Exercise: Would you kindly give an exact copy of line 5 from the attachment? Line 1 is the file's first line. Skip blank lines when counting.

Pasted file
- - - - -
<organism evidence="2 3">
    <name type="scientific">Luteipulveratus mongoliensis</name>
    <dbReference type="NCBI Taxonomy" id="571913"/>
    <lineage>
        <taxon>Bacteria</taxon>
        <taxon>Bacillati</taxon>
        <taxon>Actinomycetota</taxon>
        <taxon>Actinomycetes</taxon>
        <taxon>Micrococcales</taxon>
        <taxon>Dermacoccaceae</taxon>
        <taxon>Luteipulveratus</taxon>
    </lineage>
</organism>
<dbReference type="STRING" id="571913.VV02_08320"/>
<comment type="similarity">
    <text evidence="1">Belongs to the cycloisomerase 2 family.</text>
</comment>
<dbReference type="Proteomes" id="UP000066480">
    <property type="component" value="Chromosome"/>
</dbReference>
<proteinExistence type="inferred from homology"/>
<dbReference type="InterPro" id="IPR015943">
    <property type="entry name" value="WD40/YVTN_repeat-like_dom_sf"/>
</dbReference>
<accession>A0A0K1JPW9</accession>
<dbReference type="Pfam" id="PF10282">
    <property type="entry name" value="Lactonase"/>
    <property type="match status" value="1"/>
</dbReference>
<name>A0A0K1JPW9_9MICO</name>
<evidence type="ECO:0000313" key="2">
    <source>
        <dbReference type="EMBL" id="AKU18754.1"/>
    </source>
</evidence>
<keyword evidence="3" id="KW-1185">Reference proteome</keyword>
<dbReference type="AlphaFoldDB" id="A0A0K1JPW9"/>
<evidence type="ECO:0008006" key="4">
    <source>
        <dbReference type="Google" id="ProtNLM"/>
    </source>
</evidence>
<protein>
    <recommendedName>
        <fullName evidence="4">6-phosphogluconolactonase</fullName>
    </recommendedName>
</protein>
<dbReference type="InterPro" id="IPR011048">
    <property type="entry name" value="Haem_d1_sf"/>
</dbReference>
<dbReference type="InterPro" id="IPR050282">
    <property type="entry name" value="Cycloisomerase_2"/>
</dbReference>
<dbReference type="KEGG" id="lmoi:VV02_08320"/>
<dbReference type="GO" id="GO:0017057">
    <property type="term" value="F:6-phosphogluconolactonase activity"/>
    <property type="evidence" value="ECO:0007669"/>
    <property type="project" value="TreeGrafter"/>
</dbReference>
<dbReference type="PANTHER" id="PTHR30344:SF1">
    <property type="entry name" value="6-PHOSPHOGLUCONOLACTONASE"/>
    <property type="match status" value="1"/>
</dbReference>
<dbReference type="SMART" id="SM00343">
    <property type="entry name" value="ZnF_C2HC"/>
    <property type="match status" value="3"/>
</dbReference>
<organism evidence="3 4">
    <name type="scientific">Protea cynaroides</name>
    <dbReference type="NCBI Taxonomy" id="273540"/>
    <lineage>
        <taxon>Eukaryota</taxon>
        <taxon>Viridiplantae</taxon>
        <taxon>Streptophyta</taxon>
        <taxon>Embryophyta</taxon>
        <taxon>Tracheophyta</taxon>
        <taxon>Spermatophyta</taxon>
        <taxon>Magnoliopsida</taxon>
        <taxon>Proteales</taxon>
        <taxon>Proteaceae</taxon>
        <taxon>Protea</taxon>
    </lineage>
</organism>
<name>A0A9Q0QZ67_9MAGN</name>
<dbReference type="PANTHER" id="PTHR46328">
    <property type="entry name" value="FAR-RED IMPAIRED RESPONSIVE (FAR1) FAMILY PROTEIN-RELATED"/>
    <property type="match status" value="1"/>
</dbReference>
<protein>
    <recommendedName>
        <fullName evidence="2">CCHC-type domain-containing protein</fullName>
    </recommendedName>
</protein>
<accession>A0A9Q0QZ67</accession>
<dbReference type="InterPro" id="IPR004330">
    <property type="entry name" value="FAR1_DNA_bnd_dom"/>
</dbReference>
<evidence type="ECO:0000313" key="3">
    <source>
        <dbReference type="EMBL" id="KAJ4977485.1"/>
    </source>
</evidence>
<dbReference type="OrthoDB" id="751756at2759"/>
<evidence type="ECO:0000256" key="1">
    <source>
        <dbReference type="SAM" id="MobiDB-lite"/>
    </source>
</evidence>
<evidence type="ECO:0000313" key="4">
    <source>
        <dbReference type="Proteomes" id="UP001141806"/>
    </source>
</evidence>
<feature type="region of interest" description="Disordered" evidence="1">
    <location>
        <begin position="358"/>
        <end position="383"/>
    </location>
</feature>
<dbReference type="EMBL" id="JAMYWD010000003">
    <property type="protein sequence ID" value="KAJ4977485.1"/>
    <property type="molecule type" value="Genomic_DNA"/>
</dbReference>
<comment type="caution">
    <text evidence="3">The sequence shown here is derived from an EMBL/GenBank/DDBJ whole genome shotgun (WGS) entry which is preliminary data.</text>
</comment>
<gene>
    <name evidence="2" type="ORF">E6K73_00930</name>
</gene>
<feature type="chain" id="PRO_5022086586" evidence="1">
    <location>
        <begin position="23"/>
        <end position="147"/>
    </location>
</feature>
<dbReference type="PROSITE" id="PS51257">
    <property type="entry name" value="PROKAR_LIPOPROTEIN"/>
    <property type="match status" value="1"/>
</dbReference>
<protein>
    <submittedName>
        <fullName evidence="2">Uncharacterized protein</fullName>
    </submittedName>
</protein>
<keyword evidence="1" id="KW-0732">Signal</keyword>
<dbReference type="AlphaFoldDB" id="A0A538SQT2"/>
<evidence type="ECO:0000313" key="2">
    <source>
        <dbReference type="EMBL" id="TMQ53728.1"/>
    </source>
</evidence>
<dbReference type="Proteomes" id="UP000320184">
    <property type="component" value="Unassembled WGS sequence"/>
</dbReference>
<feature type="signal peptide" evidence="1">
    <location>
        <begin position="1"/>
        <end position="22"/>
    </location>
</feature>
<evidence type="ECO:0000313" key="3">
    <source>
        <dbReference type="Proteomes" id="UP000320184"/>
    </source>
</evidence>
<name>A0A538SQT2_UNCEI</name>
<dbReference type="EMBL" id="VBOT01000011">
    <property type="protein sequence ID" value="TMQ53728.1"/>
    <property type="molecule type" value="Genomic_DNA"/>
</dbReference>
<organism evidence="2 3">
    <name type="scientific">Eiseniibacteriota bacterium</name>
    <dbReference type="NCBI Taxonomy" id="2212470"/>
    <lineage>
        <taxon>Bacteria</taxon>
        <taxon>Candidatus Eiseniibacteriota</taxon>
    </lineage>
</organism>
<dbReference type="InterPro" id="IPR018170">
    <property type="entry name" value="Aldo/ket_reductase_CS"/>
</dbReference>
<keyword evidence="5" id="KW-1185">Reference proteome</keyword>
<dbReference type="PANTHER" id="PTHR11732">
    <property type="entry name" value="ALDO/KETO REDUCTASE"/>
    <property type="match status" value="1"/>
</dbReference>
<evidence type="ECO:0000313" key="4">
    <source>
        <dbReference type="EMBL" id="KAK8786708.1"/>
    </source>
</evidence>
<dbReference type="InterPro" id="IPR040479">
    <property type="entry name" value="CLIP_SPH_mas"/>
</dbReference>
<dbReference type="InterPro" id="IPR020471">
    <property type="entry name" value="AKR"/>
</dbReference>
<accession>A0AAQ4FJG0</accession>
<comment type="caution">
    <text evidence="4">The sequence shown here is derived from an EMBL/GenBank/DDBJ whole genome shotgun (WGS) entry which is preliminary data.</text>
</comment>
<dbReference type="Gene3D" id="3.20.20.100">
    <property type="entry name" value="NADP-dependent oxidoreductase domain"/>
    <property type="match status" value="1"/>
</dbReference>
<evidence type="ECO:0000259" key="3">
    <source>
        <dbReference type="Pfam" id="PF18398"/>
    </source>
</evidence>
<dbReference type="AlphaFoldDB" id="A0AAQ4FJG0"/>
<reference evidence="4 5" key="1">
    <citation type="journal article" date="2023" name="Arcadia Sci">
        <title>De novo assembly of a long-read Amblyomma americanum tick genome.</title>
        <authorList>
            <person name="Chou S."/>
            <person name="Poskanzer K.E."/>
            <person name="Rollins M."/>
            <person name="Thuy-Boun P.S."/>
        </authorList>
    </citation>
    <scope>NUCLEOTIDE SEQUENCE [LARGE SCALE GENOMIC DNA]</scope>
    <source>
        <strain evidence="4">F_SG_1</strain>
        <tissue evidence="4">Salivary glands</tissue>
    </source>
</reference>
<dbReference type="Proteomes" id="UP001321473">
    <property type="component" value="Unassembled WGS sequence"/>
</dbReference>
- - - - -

        <taxon>Bacteria</taxon>